How Green is Your Holiday?
An important thing happened recently on a ferry cruising the Knysna lagoon.
The Minister of Tourism Marthinus van Schalkwyk launched the new SA National Minimum Standard on Responsible Tourism (SANMSRT) at this splendid venue in early September, marking something of a new era.
Since 1996, South Africa has more or less consistently been one of the top Responsible Tourism destinations in the world. And while a number of certification labels have arisen (the first and most notable being Fair Trade in Tourism and Heritage), different priorities arose.
Some put a greater emphasis on local purchases and community upliftment. Others used sustainable materials like bamboo and natural forms of insulation, plus organic cottons sheets.
How to gauge the possible positive impact? Impossible.
Hence the minimum standard. From around mid-year 2012, all Responsible Tourism certification bodies will have to cover a defined series of bases - social, ethical finances and environmental.
It gives South Africa’s tourism establishments more competitive and gives it greater integrity in a growing but rather confused market.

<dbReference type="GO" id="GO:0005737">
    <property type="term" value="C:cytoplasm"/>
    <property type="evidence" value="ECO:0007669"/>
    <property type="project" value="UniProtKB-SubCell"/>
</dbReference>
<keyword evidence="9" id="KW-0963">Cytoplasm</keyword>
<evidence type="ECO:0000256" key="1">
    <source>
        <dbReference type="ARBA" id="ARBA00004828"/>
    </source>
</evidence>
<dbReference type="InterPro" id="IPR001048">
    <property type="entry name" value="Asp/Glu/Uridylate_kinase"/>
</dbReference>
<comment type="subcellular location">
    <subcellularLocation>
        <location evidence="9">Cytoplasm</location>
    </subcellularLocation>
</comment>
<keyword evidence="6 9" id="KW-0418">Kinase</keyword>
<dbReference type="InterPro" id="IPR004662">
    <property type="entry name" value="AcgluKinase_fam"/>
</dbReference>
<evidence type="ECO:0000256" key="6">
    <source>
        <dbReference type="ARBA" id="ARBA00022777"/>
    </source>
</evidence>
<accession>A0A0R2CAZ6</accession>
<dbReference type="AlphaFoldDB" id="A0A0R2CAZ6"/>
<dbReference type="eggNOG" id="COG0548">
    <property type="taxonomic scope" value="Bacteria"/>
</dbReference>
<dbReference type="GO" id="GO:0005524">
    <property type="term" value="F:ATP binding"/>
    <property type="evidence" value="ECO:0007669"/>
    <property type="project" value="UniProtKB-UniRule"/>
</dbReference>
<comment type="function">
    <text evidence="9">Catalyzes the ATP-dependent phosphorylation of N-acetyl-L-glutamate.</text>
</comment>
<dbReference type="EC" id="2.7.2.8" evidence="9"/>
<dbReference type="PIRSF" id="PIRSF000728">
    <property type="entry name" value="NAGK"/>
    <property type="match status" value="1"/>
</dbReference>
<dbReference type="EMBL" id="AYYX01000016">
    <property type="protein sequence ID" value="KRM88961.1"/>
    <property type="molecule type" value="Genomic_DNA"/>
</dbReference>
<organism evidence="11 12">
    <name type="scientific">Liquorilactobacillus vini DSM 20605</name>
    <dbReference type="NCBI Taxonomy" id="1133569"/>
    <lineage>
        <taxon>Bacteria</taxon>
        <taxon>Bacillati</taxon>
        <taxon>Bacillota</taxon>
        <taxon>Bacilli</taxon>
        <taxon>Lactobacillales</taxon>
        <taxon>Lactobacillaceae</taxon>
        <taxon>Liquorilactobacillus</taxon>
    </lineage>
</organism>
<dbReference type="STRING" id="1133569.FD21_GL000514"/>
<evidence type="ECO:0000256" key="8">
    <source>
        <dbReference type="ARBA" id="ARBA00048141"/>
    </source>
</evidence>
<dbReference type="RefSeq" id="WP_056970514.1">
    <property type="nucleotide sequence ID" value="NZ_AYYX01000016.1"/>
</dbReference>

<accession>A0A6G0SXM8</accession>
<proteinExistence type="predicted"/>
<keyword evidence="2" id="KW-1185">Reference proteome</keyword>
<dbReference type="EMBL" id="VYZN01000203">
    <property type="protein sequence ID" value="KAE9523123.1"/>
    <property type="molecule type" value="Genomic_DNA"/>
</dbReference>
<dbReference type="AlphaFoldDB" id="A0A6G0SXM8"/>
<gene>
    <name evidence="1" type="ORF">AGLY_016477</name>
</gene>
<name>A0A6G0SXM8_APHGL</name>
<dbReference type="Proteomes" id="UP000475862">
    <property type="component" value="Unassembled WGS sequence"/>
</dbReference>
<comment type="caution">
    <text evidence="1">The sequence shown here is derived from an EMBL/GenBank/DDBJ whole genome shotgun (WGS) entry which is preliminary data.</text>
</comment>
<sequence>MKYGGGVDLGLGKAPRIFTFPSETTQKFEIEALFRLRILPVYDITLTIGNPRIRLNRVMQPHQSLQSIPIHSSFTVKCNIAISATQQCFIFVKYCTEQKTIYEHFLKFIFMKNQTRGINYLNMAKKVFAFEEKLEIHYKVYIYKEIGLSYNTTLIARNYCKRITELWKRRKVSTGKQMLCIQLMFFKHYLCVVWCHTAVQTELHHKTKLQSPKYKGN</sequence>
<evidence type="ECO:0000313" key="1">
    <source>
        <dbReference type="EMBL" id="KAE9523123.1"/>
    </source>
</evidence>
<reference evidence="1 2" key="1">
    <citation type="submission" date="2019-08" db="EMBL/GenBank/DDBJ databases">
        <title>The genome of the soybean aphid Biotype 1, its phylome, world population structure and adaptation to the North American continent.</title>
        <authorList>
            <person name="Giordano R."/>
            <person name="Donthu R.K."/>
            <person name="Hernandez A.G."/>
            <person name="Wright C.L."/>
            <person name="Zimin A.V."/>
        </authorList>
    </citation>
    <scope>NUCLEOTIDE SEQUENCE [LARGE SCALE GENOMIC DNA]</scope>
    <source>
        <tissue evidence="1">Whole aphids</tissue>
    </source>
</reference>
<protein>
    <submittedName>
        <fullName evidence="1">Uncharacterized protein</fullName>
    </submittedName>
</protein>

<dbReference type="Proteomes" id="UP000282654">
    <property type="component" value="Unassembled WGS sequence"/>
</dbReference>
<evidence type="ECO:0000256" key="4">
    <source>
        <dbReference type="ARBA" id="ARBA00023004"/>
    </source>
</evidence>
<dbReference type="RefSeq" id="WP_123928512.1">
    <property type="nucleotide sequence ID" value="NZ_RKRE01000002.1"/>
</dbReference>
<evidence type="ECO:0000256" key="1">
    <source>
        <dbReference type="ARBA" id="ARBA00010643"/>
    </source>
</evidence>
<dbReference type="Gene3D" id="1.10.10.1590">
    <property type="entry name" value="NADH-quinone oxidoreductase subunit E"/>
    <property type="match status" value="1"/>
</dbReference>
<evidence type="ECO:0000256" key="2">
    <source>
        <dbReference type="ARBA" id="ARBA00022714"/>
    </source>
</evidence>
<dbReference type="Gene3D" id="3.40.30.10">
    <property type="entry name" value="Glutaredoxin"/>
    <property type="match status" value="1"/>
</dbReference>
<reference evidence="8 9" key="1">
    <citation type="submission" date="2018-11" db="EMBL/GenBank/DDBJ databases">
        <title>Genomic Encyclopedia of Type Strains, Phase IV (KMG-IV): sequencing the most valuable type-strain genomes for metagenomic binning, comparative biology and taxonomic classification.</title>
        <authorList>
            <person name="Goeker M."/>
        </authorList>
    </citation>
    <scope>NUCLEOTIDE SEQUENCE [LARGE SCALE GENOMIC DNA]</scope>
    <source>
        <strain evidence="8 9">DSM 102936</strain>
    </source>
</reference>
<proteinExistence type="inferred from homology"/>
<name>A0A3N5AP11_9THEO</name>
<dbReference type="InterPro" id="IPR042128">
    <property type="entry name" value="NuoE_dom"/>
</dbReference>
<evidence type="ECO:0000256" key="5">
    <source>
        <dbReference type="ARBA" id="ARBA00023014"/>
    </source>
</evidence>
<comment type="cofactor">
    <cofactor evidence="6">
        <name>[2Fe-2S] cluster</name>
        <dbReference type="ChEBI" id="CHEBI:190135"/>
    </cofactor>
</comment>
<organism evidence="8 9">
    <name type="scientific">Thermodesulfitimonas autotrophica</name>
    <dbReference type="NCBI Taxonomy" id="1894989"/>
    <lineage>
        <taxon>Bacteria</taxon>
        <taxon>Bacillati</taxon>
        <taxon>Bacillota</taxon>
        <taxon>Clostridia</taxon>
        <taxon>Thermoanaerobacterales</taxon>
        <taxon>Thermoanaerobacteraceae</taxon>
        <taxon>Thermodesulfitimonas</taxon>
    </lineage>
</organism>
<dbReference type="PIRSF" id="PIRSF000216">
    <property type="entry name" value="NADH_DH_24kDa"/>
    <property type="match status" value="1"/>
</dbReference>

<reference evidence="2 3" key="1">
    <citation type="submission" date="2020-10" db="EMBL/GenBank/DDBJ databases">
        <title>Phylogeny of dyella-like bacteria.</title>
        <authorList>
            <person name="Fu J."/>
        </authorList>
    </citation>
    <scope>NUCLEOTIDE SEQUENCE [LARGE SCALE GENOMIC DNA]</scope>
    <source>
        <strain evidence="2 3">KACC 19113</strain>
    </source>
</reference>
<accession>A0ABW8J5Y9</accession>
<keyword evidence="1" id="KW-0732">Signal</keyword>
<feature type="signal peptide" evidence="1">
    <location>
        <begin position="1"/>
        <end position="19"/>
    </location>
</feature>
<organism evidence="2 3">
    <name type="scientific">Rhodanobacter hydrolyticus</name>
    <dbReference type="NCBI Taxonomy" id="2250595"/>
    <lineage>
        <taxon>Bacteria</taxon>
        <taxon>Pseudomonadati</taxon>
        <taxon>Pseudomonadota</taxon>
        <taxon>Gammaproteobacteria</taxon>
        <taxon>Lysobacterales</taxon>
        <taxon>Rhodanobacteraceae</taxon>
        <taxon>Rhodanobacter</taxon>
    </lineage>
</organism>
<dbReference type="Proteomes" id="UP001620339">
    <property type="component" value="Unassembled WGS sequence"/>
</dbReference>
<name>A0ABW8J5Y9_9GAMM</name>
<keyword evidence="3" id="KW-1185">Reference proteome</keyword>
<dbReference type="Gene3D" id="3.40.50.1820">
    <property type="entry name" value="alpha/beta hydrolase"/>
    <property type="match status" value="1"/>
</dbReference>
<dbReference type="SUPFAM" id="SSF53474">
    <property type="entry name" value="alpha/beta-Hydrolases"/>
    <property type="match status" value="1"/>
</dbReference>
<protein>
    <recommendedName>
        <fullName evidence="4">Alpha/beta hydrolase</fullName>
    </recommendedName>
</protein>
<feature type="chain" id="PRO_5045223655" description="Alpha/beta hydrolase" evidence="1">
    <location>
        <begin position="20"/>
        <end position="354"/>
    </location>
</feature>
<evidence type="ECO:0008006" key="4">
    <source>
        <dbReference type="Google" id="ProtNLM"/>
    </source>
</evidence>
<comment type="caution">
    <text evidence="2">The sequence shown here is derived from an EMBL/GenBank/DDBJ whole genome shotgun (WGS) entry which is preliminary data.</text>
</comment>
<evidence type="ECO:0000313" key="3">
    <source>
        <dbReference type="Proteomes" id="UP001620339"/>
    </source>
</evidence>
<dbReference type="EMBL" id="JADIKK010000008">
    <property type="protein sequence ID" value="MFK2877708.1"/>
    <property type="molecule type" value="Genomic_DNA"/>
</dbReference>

(It also emphasises that it’s no longer enough just to advise guests that they should hang their towels up to spare water to wash them every day. )
Jennifer Seif from Fair Trade in Tourism said that working together on the criteria (later formalised by the South African Bureau of Standards (SABS) has been a salutary experience for all the certification bodies concerned.
“From distrust and seeing each other as competitors, we’ve now made good contacts, and have a far greater understanding of our respective niches.”
She also said: “Very few countries have published national standards of this calibre, and I am sure that other destinations will look to South Africa for knowledge and leadership in this field.
“South Africa has helped pioneer Responsible Tourism on the worldwide stage - our job now is to mainstream it.”
Category: Responsible Tourism